By Justin Mikulka
Nonprofit environmental law firm Earthjustice has filed a lawsuit on behalf of a coalition of environmental groups against the U.S. Pipeline and Hazardous Materials Safety Administration (PHMSA), challenging a recently finalized Trump administration rule to allow the transportation of liquefied natural gas (LNG) by rail.
“It would only take 22 tank cars to hold the equivalent energy of the Hiroshima bomb,” Jordan Luebkemann, an Earthjustice attorney, said in a statement. “It’s unbelievably reckless to discard the critical, long-standing safety measures we have in place to protect the public from this dangerous cargo.”
As DeSmog has reported, the Trump administration has fast-tracked rolling out the rule to allow LNG-by-rail without requiring any new safety regulations beyond a slightly thicker tank shell for the rail cars.
The potential consequences of an accident involving a train carrying LNG could be far greater than the already catastrophic and deadly accidents that have resulted from the rail industry moving large amounts of volatile crude oil and ethanol in recent years.
The risks of transporting hazardous materials by rail are well documented, and yet regulators finalized this latest rule … or requiring basic safety technologies such as modern braking systems that would make these trains safer.
For comparison, estimates place the August 4 exp.losion in Beirut, Lebanon, which killed more than 100 people and injured thousands of others, at 10 percent of the power of the nuclear bomb that devastated Hiroshima, Japan, during World War II.
Regulators have set no limitations on the length of a train carrying tanks of LNG, which means that trains moving 100 or more tank cars of LNG are possible. Longer trains are more profitable for rail companies, and trains stretching 100 cars long already carry crude oil.
No Lessons Learned from Oil Trains
After the 2013 oil train accident in Lac-Mégantic, Quebec, wiped out the scenic downtown and tragically claimed 47 lives, a chorus of questions arose but essentially boiled down to: What happened and how could new safety rules prevent another accident like this? While the incident occurred in Canada, U.S. and Canadian rail networks, and the rules that govern them, are closely tied. At a 2014 forum discussing these issues, Deborah Hersman, the head of the U.S. National Transportation Safety Board (NTSB), addressed a group of regulators and industry representatives, asking a simple question about the risks of moving oil by rail.
“How did this get missed for the last 10 years?” she asked.
Whether it was missed or ignored is up for debate, but in 2020, little is different from 2013 in the way oil trains are regulated. As a result, the trains currently carrying volatile oil from North Dakota’s Bakken Shale and Alberta’s tar sands are just as dangerous as the oil train that derailed and exploded in Lac-Mégantic years earlier.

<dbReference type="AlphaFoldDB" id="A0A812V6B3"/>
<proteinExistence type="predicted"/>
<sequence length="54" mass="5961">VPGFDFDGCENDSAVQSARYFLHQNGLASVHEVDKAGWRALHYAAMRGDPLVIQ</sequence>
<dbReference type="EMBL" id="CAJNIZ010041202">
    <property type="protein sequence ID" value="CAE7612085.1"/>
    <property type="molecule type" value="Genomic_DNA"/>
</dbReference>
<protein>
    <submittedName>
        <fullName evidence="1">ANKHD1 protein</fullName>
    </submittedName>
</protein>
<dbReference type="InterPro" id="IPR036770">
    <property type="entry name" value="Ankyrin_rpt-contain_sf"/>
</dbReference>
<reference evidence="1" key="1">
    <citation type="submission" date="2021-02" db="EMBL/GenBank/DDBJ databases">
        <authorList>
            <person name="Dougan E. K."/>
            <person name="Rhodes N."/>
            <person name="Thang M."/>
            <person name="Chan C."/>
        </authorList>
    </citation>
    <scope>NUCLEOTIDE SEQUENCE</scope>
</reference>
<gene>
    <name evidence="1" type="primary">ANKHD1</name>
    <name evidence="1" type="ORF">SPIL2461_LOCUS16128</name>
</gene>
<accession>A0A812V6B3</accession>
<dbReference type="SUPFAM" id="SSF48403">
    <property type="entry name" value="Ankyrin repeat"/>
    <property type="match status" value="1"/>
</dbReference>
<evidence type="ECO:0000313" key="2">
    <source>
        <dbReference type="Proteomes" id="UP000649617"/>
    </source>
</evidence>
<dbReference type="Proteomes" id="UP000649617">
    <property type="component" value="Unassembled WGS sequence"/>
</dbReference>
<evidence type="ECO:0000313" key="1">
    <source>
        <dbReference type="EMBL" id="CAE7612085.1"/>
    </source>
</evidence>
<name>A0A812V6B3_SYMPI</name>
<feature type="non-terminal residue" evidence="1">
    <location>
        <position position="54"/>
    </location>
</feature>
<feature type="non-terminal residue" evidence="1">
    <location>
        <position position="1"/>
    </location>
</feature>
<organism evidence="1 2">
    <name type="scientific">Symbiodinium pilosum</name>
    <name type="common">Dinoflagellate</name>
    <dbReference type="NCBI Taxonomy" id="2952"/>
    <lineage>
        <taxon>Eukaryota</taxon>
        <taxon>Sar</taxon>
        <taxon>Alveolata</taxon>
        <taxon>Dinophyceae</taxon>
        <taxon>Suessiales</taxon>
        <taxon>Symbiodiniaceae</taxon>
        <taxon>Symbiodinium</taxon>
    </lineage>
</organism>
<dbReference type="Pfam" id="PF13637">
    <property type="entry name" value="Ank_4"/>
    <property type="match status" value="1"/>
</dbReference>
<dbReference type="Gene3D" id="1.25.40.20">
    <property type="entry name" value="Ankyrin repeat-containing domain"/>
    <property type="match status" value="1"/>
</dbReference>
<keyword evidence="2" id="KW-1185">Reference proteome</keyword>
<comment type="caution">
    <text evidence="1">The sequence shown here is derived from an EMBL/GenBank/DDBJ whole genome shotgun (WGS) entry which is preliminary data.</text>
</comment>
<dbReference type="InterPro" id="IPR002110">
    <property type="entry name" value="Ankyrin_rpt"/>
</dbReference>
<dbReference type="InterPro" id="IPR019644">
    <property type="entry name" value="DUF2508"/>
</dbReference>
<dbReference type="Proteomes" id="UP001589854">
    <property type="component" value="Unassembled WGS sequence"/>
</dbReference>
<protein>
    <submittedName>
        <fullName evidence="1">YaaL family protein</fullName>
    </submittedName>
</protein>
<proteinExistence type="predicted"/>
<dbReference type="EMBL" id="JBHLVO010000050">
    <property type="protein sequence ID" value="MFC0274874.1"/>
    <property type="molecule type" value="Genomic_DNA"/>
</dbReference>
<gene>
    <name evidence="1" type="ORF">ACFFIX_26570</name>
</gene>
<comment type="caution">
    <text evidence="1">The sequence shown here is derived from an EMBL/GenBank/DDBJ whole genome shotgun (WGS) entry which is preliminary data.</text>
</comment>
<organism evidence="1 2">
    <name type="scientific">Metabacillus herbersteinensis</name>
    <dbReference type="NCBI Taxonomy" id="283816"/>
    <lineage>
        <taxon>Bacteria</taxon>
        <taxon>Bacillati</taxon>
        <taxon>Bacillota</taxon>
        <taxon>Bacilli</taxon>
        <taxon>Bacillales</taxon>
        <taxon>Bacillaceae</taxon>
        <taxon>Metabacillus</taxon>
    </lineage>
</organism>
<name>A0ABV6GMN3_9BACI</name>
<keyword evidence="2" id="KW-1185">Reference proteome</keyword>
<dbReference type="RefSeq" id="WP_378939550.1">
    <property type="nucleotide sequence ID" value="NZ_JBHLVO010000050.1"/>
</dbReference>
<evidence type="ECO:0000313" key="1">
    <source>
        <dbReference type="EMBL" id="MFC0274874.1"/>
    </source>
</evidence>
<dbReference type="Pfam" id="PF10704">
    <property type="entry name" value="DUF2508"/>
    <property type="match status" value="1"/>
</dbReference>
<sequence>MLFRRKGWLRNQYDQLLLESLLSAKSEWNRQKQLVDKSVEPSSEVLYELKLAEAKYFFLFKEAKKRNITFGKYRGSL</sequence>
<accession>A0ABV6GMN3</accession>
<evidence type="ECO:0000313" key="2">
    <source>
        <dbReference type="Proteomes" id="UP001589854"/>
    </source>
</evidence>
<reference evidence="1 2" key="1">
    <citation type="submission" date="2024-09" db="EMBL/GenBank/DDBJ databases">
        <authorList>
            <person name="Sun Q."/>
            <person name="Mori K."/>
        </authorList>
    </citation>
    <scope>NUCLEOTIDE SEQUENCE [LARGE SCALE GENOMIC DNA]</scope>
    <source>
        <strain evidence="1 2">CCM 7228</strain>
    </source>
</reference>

And now regulators and the fossil fuel and rail industries are repeating the same pattern with LNG-by-rail. The risks of transporting hazardous materials by rail are well documented, and yet regulators finalized this latest rule in July, without studying those safety risks for LNG specifically, or requiring basic safety technologies such as modern braking systems that would make these trains safer.
After the fact, however, a congressionally funded study will research over the next two years the risks of moving LNG-by-rail.
This year, Congress approved $1 million in funding for the National Academies of Sciences, Engineering, and Medicine (NAS) to work with PHMSA to examine the risks of LNG transportation in rail tank cars, stipulating that the “study should inform rulemaking.”
Because PHMSA has already issued a rule allowing LNG-by-rail, this study can’t inform that rulemaking. The next meeting of the NAS committee studying this issue will be held on August 31.
Ignoring real-world risks
In July, the Federal Railroad Administration (FRA) released the results of its tests of the rail tank cars that are approved to carry LNG, tank cars known as “DOT-113.” The test simulated the potential impact to a DOT-113 tank car for a train traveling at 17 miles per hour (mph). The tank car survived this test and was not punctured. That is good news. However, federal regulations recommend — not require — a speed limit for LNG trains of up to 50 mph.
Why didn’t the FRA test what happens to this tank car when it’s traveling at 50 mph? Does the agency think any tank car can withstand that impact, much less one carrying hazardous materials? Federal regulators for years have conducted these sorts of tests that ignore real-world conditions, resulting in an appearance of providing industry oversight. Meanwhile the rail industry continues packing hazardous materials into questionable tank cars on extremely long, overly heavy trains with outdated braking systems. …
(Commoner Call photo by Mark L. Taylor, 2020. Open source and free for non-derivative use with link toe www.thecommonercall.org)